Saturday, 15 July 2006
147-11

Soil Fertility Degradation and Management in the Highlands of Kenya.

Solomon Ngoze1, Susan J. Riha1, J.M. Kinyangi1, Johannes Lehmann1, Louis Verchot2, David M. Mbugua2, and A.N. Pell1. (1) Cornell University, 1110 Bradfield Hall, Ithaca, NY 14853, (2) World Agroforestry Centre, P.O. Box 30677, Nairobi, Kenya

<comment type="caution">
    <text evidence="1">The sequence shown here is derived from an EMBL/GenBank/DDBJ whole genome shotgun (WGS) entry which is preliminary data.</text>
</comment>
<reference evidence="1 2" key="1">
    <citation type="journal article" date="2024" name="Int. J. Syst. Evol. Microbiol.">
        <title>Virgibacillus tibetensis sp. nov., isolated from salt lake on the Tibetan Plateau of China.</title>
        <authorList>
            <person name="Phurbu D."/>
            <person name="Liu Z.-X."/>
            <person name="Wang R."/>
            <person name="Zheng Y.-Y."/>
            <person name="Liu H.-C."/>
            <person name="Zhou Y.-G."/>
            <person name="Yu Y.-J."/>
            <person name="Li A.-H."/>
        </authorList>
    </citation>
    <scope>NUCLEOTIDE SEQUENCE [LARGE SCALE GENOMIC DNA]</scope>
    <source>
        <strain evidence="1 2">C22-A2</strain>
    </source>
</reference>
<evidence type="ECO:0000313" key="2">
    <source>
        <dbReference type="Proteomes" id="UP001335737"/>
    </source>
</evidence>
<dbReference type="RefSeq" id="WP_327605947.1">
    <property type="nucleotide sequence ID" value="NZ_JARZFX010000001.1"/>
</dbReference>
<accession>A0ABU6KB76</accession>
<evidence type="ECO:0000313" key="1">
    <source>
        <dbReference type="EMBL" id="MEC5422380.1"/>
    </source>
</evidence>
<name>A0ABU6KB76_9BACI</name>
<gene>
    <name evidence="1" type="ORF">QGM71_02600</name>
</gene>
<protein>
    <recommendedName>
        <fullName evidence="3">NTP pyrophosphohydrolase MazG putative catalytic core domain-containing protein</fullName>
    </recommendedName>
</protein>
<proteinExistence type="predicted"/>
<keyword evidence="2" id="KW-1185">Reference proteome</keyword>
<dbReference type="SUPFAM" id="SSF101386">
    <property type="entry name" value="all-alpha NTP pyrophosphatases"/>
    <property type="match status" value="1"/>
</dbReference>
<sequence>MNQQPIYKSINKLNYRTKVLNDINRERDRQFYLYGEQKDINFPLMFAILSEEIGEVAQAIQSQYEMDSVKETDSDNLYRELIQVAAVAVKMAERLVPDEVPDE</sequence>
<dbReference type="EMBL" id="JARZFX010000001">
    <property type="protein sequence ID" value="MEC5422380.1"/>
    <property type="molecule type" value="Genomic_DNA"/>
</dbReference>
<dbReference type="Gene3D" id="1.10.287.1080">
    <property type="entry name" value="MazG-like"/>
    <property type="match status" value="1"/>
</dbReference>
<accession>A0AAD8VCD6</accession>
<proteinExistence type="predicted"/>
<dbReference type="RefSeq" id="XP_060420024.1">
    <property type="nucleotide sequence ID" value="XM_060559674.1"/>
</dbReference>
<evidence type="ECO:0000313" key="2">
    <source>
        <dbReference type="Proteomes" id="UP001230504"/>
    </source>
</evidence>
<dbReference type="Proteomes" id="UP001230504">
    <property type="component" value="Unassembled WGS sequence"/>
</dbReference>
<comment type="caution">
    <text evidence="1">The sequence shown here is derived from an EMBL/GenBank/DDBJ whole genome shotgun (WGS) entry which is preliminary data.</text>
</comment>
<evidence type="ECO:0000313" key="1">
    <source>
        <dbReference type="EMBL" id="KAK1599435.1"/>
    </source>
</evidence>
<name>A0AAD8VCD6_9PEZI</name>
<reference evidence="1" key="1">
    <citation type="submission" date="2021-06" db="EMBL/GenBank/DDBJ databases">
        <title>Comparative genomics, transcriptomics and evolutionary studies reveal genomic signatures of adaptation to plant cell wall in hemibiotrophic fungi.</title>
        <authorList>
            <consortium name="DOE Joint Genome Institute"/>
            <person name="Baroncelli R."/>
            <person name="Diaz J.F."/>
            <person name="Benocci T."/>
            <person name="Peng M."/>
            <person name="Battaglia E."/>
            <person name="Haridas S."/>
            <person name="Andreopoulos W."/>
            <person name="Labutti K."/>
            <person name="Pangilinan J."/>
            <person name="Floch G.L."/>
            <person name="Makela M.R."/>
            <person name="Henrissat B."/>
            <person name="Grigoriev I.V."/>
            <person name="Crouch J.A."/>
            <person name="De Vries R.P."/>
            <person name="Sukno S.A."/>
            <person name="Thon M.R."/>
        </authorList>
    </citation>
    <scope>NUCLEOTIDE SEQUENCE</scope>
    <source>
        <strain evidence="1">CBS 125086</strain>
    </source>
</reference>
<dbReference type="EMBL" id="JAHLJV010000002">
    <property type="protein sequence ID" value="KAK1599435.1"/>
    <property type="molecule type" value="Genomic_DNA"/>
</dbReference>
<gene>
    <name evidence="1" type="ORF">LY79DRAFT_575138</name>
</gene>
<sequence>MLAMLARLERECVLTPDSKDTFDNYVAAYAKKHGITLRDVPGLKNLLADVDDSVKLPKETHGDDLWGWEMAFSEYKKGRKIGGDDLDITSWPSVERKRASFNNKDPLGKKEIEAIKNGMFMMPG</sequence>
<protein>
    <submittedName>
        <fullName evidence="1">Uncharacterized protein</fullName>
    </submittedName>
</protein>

Per capita food production has declined in Kenya largely as a result of high population growth and rapid land depletion. Recent trends suggest that food insecurity will persist in Kenya as the natural resource base for agriculture continues to be depleted, as evidenced by the widespread negative nutrient balances for most smallholder agriculture. These negative nutrient balances arise as a result of an imbalance between nutrient inputs and harvest removal, erosion and leaching. Using maize yields as an indicator, farms in this region exhibit contrasting soil fertility degradation levels based on the time of land conversion from primary forest to agriculture. We evaluated the impact of soil fertility amendments: manure, green manure (Tithonia diversifolia), and inorganic N (nitrogen) and P (phosphorus), on maize yield on farms at various levels of soil fertility degradation in this region for two cropping seasons (long and short rain seasons) in the western highlands of Kenya. Three blocks, seven times periods (representing age of cultivation) and three farms (representing replicates per block) per time period were used. Maize responded differently along the chronosequence of soil fertility degradation when either organic and inorganic fertilizers were applied to supply N and P. Maize grain yield ranged between 1.03 and 8 metric tons per hectare for the two seasons. Highest impact of both N and P was observed on the oldest conversions. Maximum crop response for P was observed at 25 kg P per hectare under high N (100 kg N per hectare). Effectiveness of manure (25 kg P per hectare) was improved with the addition of 100 kg N per hectare especially on the old conversions. The implications of our results for understanding the dynamics of soil fertility degradation, the impact of soil fertility management, and the challenges of soil fertility restoration on smallholder farms in the highlands of Kenya are discussed.

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